A long line of elderly and ill-fed American men filled the front lobby of the Big House. They had come from the outside to register in accordance with the Japanese regulations.
A few of the Sunshiners had been old patients of mine at Sternberg Hospital, so I stopped to talk with them. Most of the men were old veterans of Dewey days, and they all planned to stay in camp rather than face the hardships caused by the rising living costs. The periodic search and looting of their homes by the Japanese and the confinement to their homes and gardens had begun to get on their nerves.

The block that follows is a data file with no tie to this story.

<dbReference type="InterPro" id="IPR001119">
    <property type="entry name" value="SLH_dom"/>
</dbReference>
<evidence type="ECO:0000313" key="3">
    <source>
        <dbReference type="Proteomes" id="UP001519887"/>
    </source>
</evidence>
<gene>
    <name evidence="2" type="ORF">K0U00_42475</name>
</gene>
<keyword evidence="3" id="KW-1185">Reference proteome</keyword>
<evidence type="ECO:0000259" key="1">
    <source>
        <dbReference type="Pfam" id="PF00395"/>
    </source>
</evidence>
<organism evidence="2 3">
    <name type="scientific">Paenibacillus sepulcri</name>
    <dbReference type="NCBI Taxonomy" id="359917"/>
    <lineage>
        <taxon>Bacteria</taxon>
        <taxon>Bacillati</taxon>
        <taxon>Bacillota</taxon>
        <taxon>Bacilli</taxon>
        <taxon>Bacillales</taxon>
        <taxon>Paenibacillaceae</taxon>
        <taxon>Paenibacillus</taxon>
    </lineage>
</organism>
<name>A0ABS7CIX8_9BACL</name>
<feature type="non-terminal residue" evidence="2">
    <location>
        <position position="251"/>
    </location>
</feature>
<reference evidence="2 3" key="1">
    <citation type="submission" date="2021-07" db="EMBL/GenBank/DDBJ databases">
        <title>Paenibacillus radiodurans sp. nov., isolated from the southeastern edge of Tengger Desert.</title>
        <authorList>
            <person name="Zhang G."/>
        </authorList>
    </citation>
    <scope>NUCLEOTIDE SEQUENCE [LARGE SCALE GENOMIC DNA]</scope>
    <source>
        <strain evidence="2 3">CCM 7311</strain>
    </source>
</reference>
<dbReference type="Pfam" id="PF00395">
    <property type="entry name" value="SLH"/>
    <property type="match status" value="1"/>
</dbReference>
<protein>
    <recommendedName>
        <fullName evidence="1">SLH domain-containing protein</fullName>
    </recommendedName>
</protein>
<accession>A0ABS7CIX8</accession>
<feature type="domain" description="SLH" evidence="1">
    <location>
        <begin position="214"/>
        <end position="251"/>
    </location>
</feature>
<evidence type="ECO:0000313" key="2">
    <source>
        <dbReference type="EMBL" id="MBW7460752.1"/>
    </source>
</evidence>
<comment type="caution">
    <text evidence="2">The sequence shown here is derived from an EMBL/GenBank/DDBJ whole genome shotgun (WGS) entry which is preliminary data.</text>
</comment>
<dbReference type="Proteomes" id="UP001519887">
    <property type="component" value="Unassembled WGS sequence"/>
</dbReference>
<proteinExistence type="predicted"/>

While these men were waiting to register, other internees, like myself, milled around the group to get news from the outside. While tongues wagged and ears were strained to catch every bit of rumor, Japanese guards jostled us around in an effort to break up the huddled groups.
The Commandant on more than one occasion had been most annoyed with all the news that came into camp. Several people had already been questioned by the Nips in an effort to track down a rumor or some news item. Our Nipponese friends ought to resign themselves to the fact that rumors were here to stay.